This post is adapted from an article I wrote for Pray! magazine, Issue 62, Sep/Oct 2007.
Why are you asking Me for that? I sensed the Lord inquiring recently when I was praying a well-worn request for an area of my life that needed His sanctifying touch. It seemed to be an odd question. I wasn’t sure I’d heard Him right. But I responded, just in case.
Well, Lord, because it’s the right thing to ask. You want me to be free of this unChristlike character trait, don’t You?
As He often does, He answered with another question: But how about you? Do you want to be free of it? Are you asking Me to touch this area of your life because you really want me to, or because you feel obligated to pray that I will?
I realized I was having a real-life experience of Proverbs 20:27: “The lamp of the LORD searches the spirit of a man; it searches out his inmost being.” As I got painfully honest with myself, I realized I didn’t want what I was asking for all that badly. I was praying out of a sense of duty. So, following David’s example in Psalm 51:6, I asked the Lord to teach me truth and wisdom in my inward being.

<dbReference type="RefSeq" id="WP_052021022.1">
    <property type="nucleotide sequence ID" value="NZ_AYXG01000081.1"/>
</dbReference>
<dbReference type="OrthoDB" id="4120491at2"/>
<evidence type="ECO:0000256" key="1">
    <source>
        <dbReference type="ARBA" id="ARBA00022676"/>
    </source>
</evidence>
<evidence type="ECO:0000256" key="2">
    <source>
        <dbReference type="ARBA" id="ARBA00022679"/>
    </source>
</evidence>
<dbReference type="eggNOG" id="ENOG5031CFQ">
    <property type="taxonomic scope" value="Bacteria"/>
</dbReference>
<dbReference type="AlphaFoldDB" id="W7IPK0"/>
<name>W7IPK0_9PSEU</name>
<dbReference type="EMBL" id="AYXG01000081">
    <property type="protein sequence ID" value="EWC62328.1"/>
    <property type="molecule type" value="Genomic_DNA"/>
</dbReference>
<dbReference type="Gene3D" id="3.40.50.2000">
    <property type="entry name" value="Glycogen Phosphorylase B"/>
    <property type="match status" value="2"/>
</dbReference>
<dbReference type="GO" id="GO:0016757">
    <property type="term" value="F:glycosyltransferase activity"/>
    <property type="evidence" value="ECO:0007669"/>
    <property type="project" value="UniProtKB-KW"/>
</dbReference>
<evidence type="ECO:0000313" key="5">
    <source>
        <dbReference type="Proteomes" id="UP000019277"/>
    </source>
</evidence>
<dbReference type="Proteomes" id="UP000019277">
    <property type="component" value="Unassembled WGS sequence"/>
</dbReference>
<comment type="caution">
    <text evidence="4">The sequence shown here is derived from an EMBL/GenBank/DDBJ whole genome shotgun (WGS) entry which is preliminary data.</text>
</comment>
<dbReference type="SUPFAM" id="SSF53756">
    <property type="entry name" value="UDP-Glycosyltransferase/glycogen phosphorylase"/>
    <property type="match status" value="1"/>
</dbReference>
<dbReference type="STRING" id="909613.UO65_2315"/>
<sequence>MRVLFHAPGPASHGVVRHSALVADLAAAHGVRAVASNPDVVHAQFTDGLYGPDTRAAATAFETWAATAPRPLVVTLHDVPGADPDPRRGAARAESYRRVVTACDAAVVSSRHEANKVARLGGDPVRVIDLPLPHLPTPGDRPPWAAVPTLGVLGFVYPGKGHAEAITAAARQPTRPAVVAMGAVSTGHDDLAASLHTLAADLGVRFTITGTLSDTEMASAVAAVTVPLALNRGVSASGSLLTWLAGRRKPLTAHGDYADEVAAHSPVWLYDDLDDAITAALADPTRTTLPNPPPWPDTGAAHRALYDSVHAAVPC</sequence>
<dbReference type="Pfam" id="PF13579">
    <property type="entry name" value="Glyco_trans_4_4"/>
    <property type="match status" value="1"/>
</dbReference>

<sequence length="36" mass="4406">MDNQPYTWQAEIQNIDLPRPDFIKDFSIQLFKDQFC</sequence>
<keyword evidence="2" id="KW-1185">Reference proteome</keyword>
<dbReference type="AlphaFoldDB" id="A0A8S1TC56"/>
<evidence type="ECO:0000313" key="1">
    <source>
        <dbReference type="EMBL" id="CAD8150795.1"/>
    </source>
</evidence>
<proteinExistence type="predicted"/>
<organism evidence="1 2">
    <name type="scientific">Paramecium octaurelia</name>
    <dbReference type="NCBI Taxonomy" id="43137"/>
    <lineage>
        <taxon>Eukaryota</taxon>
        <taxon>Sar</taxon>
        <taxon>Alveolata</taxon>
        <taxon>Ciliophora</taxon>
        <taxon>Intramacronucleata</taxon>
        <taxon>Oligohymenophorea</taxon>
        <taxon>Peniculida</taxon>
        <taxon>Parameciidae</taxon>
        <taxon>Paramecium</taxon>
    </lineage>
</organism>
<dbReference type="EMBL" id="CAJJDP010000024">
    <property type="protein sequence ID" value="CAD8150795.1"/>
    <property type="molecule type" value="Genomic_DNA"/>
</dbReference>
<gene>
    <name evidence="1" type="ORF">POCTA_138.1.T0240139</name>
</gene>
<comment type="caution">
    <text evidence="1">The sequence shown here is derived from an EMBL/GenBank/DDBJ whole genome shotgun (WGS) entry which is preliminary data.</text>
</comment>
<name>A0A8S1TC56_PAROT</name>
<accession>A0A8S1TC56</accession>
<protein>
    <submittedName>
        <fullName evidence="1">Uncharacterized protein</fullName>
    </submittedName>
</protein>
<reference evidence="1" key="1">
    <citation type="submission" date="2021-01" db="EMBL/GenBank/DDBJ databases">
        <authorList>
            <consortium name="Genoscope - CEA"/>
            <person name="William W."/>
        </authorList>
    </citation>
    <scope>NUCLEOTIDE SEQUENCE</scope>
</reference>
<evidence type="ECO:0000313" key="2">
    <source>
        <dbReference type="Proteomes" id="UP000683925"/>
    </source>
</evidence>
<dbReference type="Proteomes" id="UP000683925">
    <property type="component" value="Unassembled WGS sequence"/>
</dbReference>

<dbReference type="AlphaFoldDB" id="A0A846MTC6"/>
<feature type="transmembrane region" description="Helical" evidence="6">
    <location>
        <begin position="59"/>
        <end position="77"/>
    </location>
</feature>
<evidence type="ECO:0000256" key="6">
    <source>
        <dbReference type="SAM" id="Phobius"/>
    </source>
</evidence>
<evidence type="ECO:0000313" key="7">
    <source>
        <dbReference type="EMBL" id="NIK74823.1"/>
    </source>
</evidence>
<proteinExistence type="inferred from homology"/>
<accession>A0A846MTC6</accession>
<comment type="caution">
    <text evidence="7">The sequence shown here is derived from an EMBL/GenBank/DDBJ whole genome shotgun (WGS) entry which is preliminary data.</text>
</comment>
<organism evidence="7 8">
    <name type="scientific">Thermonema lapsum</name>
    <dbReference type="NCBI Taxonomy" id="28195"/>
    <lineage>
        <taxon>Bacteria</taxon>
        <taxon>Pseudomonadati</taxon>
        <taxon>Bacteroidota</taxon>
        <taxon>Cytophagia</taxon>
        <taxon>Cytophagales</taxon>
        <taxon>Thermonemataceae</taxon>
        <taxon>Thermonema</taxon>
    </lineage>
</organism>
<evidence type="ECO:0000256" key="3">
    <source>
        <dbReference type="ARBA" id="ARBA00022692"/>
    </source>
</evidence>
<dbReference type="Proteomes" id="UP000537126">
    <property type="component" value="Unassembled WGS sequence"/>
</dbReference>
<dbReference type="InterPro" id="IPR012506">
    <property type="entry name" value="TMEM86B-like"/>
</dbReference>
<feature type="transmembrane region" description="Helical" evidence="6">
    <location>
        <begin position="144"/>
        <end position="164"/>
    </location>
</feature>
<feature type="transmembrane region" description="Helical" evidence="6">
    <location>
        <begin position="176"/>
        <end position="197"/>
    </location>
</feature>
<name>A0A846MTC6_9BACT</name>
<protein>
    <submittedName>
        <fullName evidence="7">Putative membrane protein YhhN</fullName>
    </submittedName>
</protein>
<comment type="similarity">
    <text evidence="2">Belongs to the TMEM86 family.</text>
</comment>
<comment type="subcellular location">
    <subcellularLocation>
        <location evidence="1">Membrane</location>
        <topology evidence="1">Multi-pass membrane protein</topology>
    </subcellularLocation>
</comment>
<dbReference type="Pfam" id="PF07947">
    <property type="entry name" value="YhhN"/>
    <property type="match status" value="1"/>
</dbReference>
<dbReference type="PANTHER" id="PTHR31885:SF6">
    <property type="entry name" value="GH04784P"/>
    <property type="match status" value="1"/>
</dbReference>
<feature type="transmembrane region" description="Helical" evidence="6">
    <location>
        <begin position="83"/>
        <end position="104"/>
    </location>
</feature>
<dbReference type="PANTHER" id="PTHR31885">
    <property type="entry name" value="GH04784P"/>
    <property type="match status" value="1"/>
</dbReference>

The Holy Spirit showed me many things that afternoon—misunderstandings that needed correcting, hurts that needed healing, and His perspective on a situation I’d been viewing in only two dimensions. He showed me how I could pray about the issue I’d brought to Him earlier in a way that would not only be honest but would also reflect my heart’s desire. In fact, by the time we were done interacting on the topic, I realized I had a deep, God-honoring desire I had not recognized previously. As I began praying according to that desire, my prayers gained an amazing new fervency. I was praying about the same issue, but now my heart was fully engaged.
When I had this experience with the Lord, I didn’t realize I was living out what François Fénelon, a 17th-century French theologian had said more than 300 years ago. Fénelon went so far as to say, “He who asks what he does not from the bottom of his heart desire is mistaken in thinking that he prays.”
God wants to give me the desire of my heart (Psalm 37:4). My deepest and truest desires, I believe, come from the Holy Spirit. It’s only as I—by the help of God’s Spirit—recognize what those God-given desires are that I can really put my heart into my praying.